Acting director of U.S. Immigration and Customs Enforcement (ICE) Mark Morgan will become acting U.S. Customs and Border Protection (CBP) commissioner on July 5. The announcement was made just hours after the resignation of John Sanders on Tuesday.
CBP apprehends and first detains migrant parents and children crossing the U.S.-Mexico border.
Morgan previously led the U.S. Border Patrol under President Barack Obama. He was picked by President Donald Trump to lead ICE in May.
Sanders is stepping down for good reason: his agency’s cruel treatment of detained migrant children at a facility in Clint, Texas, including making children take care of toddlers, denying them enough food and water and not bathing them and changing their clothes at their detention centers.
Attorneys, who visited the Border Patrol station, said that some children had also been locked for three weeks inside the facility, where 15 children were sick with the flu and another 10 were in medical quarantine.
A lawyer, who had visited the station said that older children were having to care for younger children, some had been held for nearly a month and some children had not been allowed to contact family members, according to USA Today.
On June 24, the U.S. government had removed all but 30 migrant children from the facility. There had been about 255 children being held there altogether.
Six children have died since late last year after being detained by CBP.
“Children do not belong in detention and (President Donald Trump’s) failed policies are only harming children and promoting needless and cruel family separation. This must end, ” U.S. Rep. Veronica Escobar, D-El Paso, tweeted Monday.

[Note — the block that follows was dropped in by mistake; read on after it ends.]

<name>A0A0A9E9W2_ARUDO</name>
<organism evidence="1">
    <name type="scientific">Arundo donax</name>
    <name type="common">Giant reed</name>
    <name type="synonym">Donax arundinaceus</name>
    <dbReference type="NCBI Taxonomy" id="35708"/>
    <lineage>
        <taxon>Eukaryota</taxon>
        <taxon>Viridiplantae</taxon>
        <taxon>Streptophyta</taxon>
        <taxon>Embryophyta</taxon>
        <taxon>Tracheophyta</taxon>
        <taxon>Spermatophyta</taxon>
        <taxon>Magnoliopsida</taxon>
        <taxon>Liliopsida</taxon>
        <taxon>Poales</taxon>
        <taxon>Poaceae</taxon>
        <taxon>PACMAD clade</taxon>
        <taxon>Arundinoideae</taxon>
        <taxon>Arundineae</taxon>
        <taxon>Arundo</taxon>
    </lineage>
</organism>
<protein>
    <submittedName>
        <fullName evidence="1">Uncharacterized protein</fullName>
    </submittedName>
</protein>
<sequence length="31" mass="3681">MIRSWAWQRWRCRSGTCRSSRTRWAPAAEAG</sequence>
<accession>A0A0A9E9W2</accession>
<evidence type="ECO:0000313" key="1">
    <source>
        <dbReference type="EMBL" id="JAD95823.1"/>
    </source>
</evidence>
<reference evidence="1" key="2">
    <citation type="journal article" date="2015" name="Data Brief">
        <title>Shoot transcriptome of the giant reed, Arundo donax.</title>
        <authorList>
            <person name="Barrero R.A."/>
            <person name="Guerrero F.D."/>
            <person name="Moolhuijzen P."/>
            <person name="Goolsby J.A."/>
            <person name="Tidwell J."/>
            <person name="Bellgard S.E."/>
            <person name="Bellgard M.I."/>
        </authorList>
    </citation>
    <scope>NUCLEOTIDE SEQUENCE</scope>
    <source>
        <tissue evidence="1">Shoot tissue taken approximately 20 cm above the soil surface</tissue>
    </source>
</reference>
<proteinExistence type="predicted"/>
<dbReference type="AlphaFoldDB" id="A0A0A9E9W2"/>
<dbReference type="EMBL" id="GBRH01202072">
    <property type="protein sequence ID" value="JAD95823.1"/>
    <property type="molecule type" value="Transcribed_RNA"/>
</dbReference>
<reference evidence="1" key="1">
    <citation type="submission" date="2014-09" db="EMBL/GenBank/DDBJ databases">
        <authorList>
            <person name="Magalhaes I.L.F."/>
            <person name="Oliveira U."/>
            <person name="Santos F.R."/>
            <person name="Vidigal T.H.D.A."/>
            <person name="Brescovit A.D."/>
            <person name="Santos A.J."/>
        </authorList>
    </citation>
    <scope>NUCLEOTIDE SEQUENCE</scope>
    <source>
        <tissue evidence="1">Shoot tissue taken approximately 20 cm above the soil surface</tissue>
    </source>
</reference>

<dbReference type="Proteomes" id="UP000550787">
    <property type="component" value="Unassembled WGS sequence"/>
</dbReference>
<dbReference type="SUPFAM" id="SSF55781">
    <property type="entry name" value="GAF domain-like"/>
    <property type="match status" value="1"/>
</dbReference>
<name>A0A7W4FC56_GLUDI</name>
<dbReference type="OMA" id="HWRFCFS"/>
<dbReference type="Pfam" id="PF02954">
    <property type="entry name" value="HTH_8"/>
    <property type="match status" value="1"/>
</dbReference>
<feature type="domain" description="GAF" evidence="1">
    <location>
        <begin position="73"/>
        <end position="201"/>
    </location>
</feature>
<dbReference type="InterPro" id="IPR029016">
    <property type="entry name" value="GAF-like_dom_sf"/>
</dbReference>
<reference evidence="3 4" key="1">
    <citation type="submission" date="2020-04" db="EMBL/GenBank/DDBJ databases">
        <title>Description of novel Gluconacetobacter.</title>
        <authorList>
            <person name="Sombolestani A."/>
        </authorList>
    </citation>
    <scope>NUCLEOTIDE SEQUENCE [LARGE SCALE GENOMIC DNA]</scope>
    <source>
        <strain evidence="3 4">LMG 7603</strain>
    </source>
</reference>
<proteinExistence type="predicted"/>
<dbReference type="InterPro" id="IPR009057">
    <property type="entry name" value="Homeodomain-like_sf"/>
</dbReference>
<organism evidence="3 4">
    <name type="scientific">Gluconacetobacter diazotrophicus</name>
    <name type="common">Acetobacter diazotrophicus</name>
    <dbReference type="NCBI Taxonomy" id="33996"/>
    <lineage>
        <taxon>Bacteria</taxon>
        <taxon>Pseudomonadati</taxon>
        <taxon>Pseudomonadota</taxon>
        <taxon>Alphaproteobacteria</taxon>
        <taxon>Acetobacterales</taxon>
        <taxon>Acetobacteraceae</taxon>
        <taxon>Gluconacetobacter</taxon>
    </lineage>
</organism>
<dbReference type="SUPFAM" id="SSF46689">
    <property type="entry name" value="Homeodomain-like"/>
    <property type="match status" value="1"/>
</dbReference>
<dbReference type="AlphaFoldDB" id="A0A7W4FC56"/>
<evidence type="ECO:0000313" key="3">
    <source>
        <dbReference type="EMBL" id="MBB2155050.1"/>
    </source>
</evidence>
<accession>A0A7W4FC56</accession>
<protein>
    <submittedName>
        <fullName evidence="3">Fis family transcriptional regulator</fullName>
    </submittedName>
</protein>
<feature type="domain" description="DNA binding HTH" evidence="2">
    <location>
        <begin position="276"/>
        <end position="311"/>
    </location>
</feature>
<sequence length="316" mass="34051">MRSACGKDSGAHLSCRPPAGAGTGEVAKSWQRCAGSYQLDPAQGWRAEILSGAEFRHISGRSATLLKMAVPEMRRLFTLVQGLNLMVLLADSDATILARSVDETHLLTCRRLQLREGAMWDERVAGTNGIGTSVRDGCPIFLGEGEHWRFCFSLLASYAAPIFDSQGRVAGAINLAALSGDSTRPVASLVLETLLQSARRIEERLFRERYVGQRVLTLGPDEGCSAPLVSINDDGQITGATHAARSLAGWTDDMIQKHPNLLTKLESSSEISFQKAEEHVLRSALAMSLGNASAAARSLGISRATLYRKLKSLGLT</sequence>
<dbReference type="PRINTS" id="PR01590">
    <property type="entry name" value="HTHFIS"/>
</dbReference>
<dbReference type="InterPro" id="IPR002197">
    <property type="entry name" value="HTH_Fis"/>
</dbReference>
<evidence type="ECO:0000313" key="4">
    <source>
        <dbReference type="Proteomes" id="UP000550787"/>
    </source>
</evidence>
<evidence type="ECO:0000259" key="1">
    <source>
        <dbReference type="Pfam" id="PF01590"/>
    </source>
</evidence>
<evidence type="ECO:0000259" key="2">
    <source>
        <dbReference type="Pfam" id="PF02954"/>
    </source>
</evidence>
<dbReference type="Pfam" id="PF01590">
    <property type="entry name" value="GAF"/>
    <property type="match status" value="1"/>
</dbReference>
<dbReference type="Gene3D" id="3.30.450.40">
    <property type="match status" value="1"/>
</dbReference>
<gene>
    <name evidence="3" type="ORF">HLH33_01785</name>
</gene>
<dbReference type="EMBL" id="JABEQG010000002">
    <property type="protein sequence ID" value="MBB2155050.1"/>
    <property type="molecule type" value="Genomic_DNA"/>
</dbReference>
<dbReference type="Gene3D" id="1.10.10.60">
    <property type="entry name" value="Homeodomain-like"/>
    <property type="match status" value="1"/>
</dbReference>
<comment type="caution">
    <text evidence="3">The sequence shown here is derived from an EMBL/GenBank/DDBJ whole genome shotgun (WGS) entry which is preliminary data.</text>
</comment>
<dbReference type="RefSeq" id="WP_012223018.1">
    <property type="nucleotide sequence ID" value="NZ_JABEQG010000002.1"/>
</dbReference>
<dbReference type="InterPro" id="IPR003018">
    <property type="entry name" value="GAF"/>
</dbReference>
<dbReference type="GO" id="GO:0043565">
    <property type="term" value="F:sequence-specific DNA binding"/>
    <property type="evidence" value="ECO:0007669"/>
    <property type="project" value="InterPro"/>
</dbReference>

Children do not belong in detention and @realDonaldTrump‘s failed policies are only harming children and promoting needless and cruel family separation.
This must end.
— Rep. Veronica Escobar (@RepEscobar) June 24, 2019
But, on June 25, the House passed a $4.5 billion emergency border aid bill that would require CBP to establish new health and safety standards for migrants in its custody and protocols for dealing with migrant surges within 30 days, according to The Washington Post.
The changes would also limit children’s stays at “influx” shelters used by the Department of Health and Human Services (HHS) to no more than 90 days and require the department to report to Congress on their use.
HHS shelter contractors that do not provide adequate standards of living, food and personal items, such as toothbrushes, as well as medical care, schooling, leisure activities, and other basic services, will be barred.